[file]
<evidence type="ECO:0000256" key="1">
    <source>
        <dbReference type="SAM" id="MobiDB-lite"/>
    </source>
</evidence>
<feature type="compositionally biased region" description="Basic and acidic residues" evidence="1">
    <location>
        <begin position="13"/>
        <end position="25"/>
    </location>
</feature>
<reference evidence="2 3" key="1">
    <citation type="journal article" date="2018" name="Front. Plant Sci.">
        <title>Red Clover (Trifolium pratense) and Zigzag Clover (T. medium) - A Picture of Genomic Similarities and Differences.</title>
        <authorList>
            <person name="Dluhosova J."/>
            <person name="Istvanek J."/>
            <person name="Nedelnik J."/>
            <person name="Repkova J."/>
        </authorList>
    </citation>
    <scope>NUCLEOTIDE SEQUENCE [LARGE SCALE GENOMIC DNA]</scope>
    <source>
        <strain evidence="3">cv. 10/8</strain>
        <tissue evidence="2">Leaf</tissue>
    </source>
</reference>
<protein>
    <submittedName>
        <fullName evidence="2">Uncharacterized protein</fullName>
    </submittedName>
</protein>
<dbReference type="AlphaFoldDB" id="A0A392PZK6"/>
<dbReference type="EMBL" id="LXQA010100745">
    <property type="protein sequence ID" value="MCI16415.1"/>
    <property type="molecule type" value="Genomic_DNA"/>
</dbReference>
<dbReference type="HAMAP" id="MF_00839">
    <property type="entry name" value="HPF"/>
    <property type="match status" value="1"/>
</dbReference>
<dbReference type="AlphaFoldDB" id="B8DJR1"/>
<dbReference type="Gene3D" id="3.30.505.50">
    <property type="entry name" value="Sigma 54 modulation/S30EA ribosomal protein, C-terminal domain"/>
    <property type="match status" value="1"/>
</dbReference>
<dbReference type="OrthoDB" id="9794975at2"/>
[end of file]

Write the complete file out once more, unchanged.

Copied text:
<evidence type="ECO:0000256" key="1">
    <source>
        <dbReference type="SAM" id="MobiDB-lite"/>
    </source>
</evidence>
<feature type="compositionally biased region" description="Basic and acidic residues" evidence="1">
    <location>
        <begin position="13"/>
        <end position="25"/>
    </location>
</feature>
<reference evidence="2 3" key="1">
    <citation type="journal article" date="2018" name="Front. Plant Sci.">
        <title>Red Clover (Trifolium pratense) and Zigzag Clover (T. medium) - A Picture of Genomic Similarities and Differences.</title>
        <authorList>
            <person name="Dluhosova J."/>
            <person name="Istvanek J."/>
            <person name="Nedelnik J."/>
            <person name="Repkova J."/>
        </authorList>
    </citation>
    <scope>NUCLEOTIDE SEQUENCE [LARGE SCALE GENOMIC DNA]</scope>
    <source>
        <strain evidence="3">cv. 10/8</strain>
        <tissue evidence="2">Leaf</tissue>
    </source>
</reference>
<protein>
    <submittedName>
        <fullName evidence="2">Uncharacterized protein</fullName>
    </submittedName>
</protein>
<dbReference type="AlphaFoldDB" id="A0A392PZK6"/>
<dbReference type="EMBL" id="LXQA010100745">
    <property type="protein sequence ID" value="MCI16415.1"/>
    <property type="molecule type" value="Genomic_DNA"/>
</dbReference>
<dbReference type="HAMAP" id="MF_00839">
    <property type="entry name" value="HPF"/>
    <property type="match status" value="1"/>
</dbReference>
<dbReference type="AlphaFoldDB" id="B8DJR1"/>
<dbReference type="Gene3D" id="3.30.505.50">
    <property type="entry name" value="Sigma 54 modulation/S30EA ribosomal protein, C-terminal domain"/>
    <property type="match status" value="1"/>
</dbReference>
<dbReference type="OrthoDB" id="9794975at2"/>